Apologies for the delay in replying to you. I am touched and humbled. There are so many aspects that you have brought out in terms of ‘adaptation’, ‘free adaptation’, ‘remake’ and ‘inspiration’ that I think it is in itself worthy of an exhaustive discussion 🙂 The uncanny coincidences of Vishnu had not gone unnoticed but by then it had set a weariness in making these as subject of discussions that take up our valuable time 😀 . Novelisation, as you rightly pointed out, is something that has been lost on us as a reading community, but it also has its peculiar sense of roadblocks when it comes to the Malayali cineaste.Also, just how many of the ones that are released now would warrant a transformation of that scale, I really really wonder, though it is a goldmine as we turn to the early years. I would love to get hold of a legal copy of the Hitchcock collection, is it available on any online store which I can buy from? Regarding the Thrillers that you just mentioned about working one, I had some time back collated and categorised some for a coffee table book on the same which eventually gathered dust enroute. I would be delighted to share those rants. Would it be fine if I mail you on the same? Thanks so much once again for writing in. Again, I feel so humbled. Regards, CM

  2. Dear cinematters
    I am very happy to say that I happened to visit your site yesterday. In 1988 when August 1..? was released, I was one who sat anxious to see how the role of Edward Fox was recreated by Captain Raju. Though I dont think that Captain is a bad actor, still I was anxious on account of the the ‘original text’ by inimitable Edward Fox. Though the focus on the assassin was reverted to the cop, I was happy with the film. As we look back, as you said, it is one of the best thrillers we have.

    In ‘Day of the Jackal’ the reason for OSS to assassinate De Gaulle was history and I think SN Swamy really wanted half of the film to create the premise, and its quite natural that the assassin lost the focus. Still August 1..? is a compact film except for the comic digression where Lizzy and Innocent enter. Even with less screen time, the writer has has tried to provide some glimpses into the character of the assassin. The Cat and Mouse game between the Cop and the Assassin is interestingly treated. The fact that is absent in Jackal which is present in August 1..? is the respect that the hunter develops for the hunted during his trail. (Mammootty pays homage to the assassin when he says to the chief that “Determination enna waakkinte artham Saarinu Sarikkum Ariyanjittaanu) We get a feeling that the assassin is in the business not only for the money, but it is his mode of expression. He way he guard his profession and his professionalism, and is interestingly done. Though directly lifted from Jackal, the scene where the killer kills his friend too is interesting. We get a picture that the lonely Cold blooded killer was once a young man called Nicholas (only occassion where his real name is mentioned) who had a good time at Madras College. I often think about that situation. We had so many companions at schools and colleges. Often they may site their ambitions. One is a doctor, one is an engineer, one is an a collecter. Every time I watch August1..? I think if there is any one of friends who had become a professional killer, who kills just as an artist paints. O just a digression, thats all. What I was saying was that S N Swamy was able to adapt the story effectively to Indian scenario, and was able to use the Sri Lanka incident to reinforce it.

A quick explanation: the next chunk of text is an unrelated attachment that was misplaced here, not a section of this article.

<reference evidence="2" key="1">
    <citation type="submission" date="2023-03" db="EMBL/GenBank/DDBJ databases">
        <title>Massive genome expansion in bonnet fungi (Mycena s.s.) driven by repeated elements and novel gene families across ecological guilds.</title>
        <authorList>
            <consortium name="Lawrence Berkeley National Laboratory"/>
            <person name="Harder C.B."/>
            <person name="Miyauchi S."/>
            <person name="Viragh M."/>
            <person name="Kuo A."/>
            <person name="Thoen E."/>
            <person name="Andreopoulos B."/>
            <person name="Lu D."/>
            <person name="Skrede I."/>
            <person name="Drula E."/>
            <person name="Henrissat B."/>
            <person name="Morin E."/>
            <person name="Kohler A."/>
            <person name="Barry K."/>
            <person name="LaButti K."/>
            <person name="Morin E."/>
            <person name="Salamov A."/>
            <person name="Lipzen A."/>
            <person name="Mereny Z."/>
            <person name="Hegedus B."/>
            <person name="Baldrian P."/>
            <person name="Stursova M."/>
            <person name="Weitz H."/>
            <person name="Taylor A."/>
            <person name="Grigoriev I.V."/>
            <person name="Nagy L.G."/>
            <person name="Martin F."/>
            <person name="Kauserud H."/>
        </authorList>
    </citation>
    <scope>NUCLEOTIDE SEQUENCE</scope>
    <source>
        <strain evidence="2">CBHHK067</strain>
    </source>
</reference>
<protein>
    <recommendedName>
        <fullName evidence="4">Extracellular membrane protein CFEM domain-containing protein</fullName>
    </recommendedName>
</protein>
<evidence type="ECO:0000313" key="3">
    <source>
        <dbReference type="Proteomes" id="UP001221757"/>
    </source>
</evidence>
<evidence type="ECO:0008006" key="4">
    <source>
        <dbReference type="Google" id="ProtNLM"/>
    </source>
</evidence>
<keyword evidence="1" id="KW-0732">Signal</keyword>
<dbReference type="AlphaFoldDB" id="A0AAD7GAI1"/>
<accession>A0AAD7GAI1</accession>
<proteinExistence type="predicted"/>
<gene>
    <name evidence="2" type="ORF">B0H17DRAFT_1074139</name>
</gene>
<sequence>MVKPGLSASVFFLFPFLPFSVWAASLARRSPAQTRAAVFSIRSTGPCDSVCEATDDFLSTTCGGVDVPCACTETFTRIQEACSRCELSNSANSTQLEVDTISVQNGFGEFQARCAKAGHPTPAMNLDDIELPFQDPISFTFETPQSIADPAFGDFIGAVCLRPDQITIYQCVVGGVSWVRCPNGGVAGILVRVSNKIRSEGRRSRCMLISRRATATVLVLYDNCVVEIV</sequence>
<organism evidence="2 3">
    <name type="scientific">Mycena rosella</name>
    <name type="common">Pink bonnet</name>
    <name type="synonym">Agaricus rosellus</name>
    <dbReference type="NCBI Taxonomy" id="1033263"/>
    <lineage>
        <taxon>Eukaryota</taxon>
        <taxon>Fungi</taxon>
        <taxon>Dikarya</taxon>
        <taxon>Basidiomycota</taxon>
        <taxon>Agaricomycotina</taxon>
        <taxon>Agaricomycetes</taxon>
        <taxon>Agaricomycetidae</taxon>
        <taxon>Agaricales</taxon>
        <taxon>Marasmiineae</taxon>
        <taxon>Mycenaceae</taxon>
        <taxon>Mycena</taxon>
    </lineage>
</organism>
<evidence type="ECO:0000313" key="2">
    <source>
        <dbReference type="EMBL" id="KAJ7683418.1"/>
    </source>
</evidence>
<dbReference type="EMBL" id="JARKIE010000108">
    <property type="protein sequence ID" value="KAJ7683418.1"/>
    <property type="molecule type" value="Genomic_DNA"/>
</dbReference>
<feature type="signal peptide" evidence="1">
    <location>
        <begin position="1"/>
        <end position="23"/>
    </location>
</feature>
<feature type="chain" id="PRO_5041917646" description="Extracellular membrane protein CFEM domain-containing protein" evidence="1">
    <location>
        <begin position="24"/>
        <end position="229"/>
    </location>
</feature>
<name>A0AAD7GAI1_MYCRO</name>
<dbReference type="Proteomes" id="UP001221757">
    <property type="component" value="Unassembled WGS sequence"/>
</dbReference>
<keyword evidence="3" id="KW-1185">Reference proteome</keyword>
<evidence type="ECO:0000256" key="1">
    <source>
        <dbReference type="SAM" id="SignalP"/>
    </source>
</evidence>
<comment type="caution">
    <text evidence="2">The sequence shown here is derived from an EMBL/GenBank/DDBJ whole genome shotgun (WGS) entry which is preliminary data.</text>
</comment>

Adaptation, that is the issue. It is really an activity that needs skill.
    By the way, I am a Research Scholar who works on the thesis Screening the Text: Adaptation and Appropriation in the films of Akira Kurosowa.
    There are many unofficial film remakes in Malayalam from Hollywood. Most of the films were just ‘copies’ but there are very few adaptations. August1..? is one of them. Mammmotty has done Perumal creditably, and I really felt that his counterpart in Jackal as a boring and uninteresting character.
    Though a popular film, August 1..? never goes to that extent to lengthy dialogues and other gimmicks to enthrall the front benchers except for the unnecesaary assault on Thevar where Mammooty bellows “Eda Thevare!”
    The camaraderie between Mammootty and Sukumaran was also excellent. One of my favorite scenes in the film is the sequence where Perumal visits C M as his college mate.

    As a he is a writer who concentrates on thriller I am (was) interested in S N Swamy. But my S N Swamy favorite is ADIKKURIPPU which I believe to be his Masterpeice. Have you seen it? I dont know whether it is inspired from a book or film. But I feel that there no other film in Malayalam which treats a subject like that film. Its is a very relevant subject even now.
    Any way, nice to meet you, sir
    Maria Rose

    1. Dear Maria Rose,